I’m about to head down to New York for the weekend. I’m pretty excited to see friends and relatives, and to get together with the Best Book Club Ever for afternoon tea and discussion of Patti Smith’s Just Kids. Because I’m traveling by bus, I can’t bring this berry kuchen.
This kuchen comes from one of my favorite books: Out of Kentucky Kitchens. I adore this book. Every recipe I’ve tried in it has been totally spot-on, totally Deep South, and utterly delicious. I don’t know how many of you have checked out the “Collection” page since I added book cover pictures…but if you’ve done so and you’ve looked closely, you may have noticed Kentucky Kitchens is so Deep South it’s got a really, really unfortunate cover. I didn’t notice until I got around to photographing it, but…this cookbook is seriously racist. I’m not exaggerating: it’s got a picture of African Americans in some state of servitude cooking over open fires on the front.
Blogging about food history sometimes brings one into stark confrontation with the not-nice parts of the past. When I first saw this illustration, I actually considered taking it down to avoid offending people. Last year, however, I had a great professor for a class in equal protection law, who both encouraged us to take an honest approach to confronting tough issues surrounding race, gender, and class. One of the reasons many bloggers wind up writing about food is its connection to community; it’s a short step from community to society, but not one that recipes in, say, Mark Bittman, force you to take. History, however, often bridges the gap between food and society. It raises issues regarding who cooked it, who grew it, what class expectations surrounded it. Finding problematic aspects about food history can remind us to consider the problems that still surround what we eat. This book presents some discomfort in its portrayal of who cooks food, but it also can remind us to think about who cooks our food today, and about how far we’ve come since the publication of this book, and how far we still have to go to reach full equality.
Enough preaching. Back to food itself; I definitely think issues with the cover of a book should in no way impact enjoyment of a recipe contained within. I had no idea what a “kuchen” was going into this; this one turned out to be a kind of biscuit/scone topped and baked with fruit. It’s pretty delicious. I found some gorgeous berries to go in it.
The key to this dough, as with scones or biscuits, is keeping the butter cold and blending it into dry ingredients fast. As with those other baked goods, the butter-flour mixture should reach a cornmeal-like texture.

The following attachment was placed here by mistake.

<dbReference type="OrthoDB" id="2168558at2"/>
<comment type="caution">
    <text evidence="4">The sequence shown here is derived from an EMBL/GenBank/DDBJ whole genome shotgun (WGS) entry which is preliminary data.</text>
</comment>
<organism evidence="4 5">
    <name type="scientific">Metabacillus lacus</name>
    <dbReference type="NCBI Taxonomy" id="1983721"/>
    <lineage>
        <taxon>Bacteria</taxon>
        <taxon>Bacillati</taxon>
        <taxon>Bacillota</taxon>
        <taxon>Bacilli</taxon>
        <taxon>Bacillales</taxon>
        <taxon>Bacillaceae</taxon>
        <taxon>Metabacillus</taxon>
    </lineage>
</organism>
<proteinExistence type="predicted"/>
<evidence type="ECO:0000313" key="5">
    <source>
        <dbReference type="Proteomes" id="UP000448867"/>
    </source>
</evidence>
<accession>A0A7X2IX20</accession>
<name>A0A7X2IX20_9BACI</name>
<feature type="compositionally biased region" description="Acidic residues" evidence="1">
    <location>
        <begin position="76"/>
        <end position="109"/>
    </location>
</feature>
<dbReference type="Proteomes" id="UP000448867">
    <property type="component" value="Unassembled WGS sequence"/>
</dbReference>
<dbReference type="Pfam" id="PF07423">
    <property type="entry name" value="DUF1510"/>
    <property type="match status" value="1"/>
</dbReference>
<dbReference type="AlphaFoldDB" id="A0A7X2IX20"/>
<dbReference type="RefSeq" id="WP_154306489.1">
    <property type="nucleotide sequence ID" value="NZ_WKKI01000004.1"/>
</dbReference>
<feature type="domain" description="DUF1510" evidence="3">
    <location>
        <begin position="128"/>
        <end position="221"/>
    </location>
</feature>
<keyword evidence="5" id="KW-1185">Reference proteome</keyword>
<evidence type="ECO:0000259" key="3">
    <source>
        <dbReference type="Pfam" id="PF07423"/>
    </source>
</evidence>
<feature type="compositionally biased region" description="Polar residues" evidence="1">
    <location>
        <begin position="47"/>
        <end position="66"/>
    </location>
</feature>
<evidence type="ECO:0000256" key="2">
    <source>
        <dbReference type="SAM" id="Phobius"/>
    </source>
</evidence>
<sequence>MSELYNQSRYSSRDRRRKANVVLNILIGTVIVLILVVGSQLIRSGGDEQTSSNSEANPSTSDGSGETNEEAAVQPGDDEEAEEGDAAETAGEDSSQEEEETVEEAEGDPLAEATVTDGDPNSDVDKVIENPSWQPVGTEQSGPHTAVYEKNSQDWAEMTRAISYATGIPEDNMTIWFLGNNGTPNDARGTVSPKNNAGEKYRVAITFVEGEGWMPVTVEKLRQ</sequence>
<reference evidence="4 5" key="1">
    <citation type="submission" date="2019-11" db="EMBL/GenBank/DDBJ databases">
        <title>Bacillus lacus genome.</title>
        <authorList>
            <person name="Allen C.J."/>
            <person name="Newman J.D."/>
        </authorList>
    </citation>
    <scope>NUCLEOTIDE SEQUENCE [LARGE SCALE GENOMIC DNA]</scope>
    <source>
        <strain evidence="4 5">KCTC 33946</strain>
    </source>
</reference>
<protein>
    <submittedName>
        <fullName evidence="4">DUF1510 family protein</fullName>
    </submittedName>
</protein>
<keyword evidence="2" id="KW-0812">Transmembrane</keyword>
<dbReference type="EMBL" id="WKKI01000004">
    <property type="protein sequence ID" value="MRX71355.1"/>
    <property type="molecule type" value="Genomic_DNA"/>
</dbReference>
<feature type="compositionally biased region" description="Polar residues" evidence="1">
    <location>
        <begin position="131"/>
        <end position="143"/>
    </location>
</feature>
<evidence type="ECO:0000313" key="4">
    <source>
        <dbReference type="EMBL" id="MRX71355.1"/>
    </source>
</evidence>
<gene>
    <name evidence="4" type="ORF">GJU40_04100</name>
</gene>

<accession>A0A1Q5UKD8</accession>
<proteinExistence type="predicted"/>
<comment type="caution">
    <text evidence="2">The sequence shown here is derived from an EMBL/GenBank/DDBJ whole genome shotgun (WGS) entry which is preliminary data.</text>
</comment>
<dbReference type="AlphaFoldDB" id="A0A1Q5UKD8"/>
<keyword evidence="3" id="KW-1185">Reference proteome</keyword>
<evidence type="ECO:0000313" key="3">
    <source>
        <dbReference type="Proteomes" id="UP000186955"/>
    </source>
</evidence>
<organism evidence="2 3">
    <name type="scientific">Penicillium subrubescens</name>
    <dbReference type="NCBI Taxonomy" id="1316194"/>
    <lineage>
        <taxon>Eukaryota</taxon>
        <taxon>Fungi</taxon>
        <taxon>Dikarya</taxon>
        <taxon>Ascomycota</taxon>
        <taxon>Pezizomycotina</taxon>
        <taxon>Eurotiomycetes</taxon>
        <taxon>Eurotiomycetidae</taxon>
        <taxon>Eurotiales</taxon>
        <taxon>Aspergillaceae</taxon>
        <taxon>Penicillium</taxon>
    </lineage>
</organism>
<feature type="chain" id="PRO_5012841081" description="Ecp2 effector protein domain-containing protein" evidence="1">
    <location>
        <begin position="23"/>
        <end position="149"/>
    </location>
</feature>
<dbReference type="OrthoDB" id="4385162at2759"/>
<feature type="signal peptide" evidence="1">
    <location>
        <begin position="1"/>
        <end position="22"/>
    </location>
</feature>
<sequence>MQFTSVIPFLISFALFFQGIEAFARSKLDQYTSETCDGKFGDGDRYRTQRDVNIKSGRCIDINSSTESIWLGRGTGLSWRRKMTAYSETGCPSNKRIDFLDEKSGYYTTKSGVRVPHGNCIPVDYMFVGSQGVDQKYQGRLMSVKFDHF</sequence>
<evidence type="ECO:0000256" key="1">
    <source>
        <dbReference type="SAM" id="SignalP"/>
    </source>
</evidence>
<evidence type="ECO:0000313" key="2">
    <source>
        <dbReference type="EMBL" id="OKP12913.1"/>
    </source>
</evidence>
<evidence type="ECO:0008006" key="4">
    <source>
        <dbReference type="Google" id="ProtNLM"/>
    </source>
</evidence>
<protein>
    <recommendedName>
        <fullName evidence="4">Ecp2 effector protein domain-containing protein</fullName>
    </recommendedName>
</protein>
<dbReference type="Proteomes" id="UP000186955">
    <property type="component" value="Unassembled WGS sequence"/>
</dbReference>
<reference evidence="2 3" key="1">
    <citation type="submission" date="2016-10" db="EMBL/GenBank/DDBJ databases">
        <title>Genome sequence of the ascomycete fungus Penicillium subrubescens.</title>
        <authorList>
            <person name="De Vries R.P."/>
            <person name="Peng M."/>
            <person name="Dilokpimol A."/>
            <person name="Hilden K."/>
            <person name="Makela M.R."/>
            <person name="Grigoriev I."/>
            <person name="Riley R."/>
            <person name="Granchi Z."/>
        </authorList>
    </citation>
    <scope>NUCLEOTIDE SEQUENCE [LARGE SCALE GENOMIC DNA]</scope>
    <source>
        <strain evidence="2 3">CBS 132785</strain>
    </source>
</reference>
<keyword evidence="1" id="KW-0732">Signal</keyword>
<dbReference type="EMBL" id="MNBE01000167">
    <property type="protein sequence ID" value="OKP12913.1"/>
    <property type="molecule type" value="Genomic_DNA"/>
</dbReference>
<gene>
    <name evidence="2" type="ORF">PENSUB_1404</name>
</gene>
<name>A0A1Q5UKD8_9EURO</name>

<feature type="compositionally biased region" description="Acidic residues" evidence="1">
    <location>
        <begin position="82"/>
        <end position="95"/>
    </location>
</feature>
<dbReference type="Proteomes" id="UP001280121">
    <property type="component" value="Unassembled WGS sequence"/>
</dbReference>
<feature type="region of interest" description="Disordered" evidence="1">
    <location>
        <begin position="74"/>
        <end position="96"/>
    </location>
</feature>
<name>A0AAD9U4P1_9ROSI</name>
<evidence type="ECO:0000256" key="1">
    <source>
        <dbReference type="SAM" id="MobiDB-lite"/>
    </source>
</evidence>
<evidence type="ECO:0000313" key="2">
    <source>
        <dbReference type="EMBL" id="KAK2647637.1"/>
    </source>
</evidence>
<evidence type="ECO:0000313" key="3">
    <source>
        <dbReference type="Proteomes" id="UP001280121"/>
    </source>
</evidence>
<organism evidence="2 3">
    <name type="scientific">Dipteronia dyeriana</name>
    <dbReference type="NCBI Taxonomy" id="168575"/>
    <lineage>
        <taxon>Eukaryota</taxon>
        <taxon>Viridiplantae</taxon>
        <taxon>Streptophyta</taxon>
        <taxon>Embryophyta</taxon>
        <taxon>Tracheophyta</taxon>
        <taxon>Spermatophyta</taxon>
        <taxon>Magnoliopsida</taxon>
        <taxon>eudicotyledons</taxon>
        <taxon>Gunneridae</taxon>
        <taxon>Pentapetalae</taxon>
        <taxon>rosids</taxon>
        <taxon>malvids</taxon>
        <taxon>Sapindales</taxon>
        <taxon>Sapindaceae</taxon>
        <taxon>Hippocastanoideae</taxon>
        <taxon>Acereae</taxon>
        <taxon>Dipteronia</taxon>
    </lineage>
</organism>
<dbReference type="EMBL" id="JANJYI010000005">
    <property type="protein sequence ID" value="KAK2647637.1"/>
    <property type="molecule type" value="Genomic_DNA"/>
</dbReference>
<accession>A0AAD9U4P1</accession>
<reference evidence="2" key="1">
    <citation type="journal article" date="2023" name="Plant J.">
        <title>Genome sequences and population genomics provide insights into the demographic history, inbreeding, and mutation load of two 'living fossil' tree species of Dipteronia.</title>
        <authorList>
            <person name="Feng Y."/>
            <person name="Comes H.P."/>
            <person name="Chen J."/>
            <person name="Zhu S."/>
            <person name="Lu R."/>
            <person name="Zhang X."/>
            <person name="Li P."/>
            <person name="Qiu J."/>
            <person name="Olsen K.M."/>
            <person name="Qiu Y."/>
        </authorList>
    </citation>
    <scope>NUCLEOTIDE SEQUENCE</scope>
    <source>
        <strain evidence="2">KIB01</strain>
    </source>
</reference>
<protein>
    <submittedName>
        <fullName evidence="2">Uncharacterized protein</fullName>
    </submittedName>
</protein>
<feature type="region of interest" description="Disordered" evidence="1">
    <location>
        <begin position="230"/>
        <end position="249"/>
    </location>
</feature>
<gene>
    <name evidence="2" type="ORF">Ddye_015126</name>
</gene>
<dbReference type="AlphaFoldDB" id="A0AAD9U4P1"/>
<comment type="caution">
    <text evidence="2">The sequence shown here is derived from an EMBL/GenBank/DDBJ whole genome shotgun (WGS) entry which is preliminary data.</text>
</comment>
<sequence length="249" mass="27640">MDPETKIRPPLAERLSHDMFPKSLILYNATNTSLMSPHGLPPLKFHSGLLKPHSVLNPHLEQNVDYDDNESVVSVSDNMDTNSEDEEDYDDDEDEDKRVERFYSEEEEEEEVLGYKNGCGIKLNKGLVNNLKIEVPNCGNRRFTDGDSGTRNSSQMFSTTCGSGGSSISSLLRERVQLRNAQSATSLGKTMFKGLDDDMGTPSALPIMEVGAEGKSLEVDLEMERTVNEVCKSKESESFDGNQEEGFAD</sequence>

Where you’d then mix in milk or buttermilk for scones, though, for kuchen dough you add eggs.
This forms a sticky dough which gets pressed, rather than rolled, into a round or square pan.
The pressed-out dough pretty much turns into something resembling the ugliest pie crust ever.
The beauty of this recipe is that it really showcases the fresh fruit placed on top of the dough. You just sprinkle sugar, flour, and a wee bit of cinnamon on top, and dot the fruit with butter.
Triple Berry Kuchen (Serves 6-8)
For the Dough:
1 1/4 c. all-purpose flour
1/4 c. granulated sugar
1/4 tsp. salt
1/4 tsp. baking powder
1/4 c. unsalted butter, chilled
1 large egg
1-2 tbsp. milk
For the Filling:
2 c. mixed berries (raspberries, blueberries, blackberries, or strawberries)
2 tbsp. sugar
1/2 tsp. cinnamon
1 tbsp. all-purpose flour
1 tbsp. unsalted butter
1. Preheat the oven to 450 degrees. Whisk the flour, sugar, salt, and baking powder together in a medium mixing bowl.
2. Cut the butter into 1/2-inch pieces, add it to the dry ingredients, and use your fingertips to blend the butter into the flour as fast as possible. It should have a cornmeal-like texture. Mix the egg in with your hands and add milk until the dough binds.
3. Press the dough into the bottom of a 9-inch pie pan or an 8-inch square pan. Spread the berries evenly in the middle.
4. Mix the flour, sugar, and cinnamon for the filling together in a small bowl and sprinkle evenly over the berries.
5. Bake the kuchen for 15 minutes at 450 degrees, then reduce the temperature to 375 and bake for 30 minutes more. Serve it up hot or cold; I pair it with plain yogurt for brunch and with whipped cream for dessert.